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  • William Ranney's Hunting Wild Horses
  • Peter H. Hassrick

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Figure 1.

William Ranney, Hunting Wild Horses, 1846, oil on canvas, 36 x 54 ½ inches. Courtesy Museum of the American West, Autry National Center, Los Angeles.

[End Page 348]

The zoology of the Prairies has probably attracted more attention than any other feature in their natural history," wrote the western chronicler Josiah Gregg in the immensely popular account of his frontier travels, Commerce of the Prairies, in 1844. Leading off a chapter on the animals of the Southwest was what Gregg considered "by far the most noble" of the beasts, the "mustang or wild horse of the Prairies."1 More than the wily gray wolf, the fleet and nimble antelope, or the ubiquitous buffalo, the wild horse exemplified the venerated notion of freedom on the expansive southwestern grasslands. America's James Boswell, Washington Irving wrote about his brief tour of that region nearly a decade earlier, championing the wild horse as the "free rover of the prairies" and extolled the innate "pride and freedom of his nature."2 The Indian painter George Catlin had ridden across the southern plains in 1834 and was, after direct observation, compelled to claim that there existed "no other animal on the prairies so wild and so sagacious as the horse."3

Yet other observers of the period viewed the mustang from a different perspective, as an exploitable resource and bounty. The Rocky Mountain adventurer Rufus Sage regarded these shaggy animals, which were "frequently encountered four or five hundred head . . . in a single band," among a long list of wild "game," while a travel account by an unknown [End Page 349] author clearly acknowledged their economic potential. According to the account, the mustang might be harvested as a "valuable article of export, as they are innumerable, and cost only the trouble of catching" at some future date.4 Thus was revealed one of the fundamental paradoxes of the western experience, the contest between the wild, free element and the usable, tamable and marketable commodity. The tension established by these two polar interpretations of the West, along with a complex political environment, are what inform one of the earliest western works by the mid-nineteenth-century painter William Ranney, the large and ambitious oil painting called Hunting Wild Horses of 1846.5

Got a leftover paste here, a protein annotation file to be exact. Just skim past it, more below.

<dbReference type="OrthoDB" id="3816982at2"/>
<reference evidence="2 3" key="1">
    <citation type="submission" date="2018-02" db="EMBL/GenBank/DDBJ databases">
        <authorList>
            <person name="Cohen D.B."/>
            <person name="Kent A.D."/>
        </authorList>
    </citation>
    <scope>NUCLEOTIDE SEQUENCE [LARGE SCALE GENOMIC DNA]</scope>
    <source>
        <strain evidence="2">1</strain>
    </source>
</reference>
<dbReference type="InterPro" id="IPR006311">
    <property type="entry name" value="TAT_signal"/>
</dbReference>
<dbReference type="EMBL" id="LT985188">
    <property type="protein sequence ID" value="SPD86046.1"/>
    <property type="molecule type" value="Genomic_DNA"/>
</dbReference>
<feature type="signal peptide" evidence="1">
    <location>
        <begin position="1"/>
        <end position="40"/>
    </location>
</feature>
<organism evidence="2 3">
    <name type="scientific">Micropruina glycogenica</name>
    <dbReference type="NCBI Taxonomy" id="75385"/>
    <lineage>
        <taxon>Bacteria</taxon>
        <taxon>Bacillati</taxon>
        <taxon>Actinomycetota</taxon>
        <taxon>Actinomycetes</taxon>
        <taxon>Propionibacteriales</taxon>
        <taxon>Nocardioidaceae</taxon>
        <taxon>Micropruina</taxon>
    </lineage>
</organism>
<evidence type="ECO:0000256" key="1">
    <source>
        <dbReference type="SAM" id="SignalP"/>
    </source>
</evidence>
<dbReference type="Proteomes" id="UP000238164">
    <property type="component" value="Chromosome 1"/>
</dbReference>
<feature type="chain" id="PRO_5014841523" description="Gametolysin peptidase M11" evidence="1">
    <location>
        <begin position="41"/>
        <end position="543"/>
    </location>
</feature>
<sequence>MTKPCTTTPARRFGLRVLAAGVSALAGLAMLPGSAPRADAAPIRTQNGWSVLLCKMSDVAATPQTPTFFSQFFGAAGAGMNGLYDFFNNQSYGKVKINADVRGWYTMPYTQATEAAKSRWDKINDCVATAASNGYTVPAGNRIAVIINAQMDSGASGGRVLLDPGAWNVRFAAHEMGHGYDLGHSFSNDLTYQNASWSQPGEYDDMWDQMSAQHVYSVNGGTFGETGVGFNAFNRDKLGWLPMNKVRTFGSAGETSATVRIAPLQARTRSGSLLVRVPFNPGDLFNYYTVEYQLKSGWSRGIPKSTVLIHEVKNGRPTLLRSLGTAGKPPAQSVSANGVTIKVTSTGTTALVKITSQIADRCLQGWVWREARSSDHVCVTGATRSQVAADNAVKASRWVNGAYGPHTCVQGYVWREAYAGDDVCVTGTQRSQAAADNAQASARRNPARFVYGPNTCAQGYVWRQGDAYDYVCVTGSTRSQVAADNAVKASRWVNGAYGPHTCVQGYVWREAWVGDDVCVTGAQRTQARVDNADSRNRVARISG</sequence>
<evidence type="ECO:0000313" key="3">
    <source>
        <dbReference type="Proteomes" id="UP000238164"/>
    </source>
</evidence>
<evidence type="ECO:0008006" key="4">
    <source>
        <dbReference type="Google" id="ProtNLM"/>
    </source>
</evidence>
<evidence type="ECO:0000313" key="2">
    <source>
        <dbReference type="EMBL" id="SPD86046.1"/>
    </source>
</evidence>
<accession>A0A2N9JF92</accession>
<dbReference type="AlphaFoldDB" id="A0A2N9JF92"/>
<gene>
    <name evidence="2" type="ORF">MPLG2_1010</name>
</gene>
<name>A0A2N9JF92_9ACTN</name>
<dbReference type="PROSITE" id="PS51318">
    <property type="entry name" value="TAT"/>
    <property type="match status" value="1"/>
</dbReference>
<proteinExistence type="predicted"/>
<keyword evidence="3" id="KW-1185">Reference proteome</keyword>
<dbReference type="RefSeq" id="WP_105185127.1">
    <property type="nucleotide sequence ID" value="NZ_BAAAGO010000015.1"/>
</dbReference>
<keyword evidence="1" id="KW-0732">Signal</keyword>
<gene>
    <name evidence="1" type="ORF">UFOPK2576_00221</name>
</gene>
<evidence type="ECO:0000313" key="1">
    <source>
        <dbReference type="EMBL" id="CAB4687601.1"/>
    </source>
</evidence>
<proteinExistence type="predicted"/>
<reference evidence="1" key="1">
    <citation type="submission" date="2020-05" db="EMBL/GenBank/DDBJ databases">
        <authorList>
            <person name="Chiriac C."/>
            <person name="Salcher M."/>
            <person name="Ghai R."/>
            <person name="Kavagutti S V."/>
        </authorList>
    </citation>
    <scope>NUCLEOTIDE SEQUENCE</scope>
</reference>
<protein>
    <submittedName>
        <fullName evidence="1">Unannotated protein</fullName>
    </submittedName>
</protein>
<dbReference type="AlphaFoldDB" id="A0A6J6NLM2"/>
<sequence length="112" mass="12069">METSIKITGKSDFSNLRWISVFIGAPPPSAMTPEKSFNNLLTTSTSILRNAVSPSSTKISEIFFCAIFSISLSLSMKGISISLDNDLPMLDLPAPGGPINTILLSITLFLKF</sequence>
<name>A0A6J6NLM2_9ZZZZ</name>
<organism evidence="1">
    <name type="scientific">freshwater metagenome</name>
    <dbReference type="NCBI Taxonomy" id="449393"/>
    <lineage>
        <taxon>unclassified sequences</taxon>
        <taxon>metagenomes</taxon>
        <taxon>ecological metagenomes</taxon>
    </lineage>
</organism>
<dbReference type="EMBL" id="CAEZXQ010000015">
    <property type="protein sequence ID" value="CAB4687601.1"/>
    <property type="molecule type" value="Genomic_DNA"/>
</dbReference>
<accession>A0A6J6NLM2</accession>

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Figure 2.

William Ranney, Self Portrait (late), ca. 1855, oil on panel, 8 ¼ x 7 inches. Courtesy a private collection.

William Tylee Ranney (1813–1857) is known today for his charmed portraits, his spirited genre scenes, and his compelling historical works. Recognized as a leading figure in the art of mid-nineteenth-century America, he gained special attention for his depictions of the western frontiers. He had experienced the West firsthand as a young man when he served in the Texas war of independence.6 Later, as an established painter living years [End Page 350] later in West Hoboken, he was still singled out for his western identity. The critic Henry Tuckerman noted that Ranney's studio, for example,

formed a startling contrast to most of the peaceful haunts of the same name, in the adjacent metropolis [New York]; it was so constructed as to receive animals; guns, pistols, and cutlasses hung on the walls; and these, with curious saddles and primitive riding gear, might lead a visitor to imagine he had entered a pioneer's cabin or border chieftain's hut: such an idea would, however, have been at once dispelled by a glance at the many sketches and studies which proclaimed that an artist, and not a bush-ranger, had here found a home.7

About Ranney's western pieces, Tuckerman sensed an especially national flavor. "A more characteristic introduction to genre painting in America can hardly be imagined," the critic opined, concluding that Ranney had struck "a native and promising path."8

In his large and animated tableau, Hunting Wild Horses, Ranney presents a scene commonly played out on the western plains. Silhouetted against an expansive sky and very much in close-up view is the dramatic interplay of hunter and hunted. The sweeping, thundering dynamic of the...


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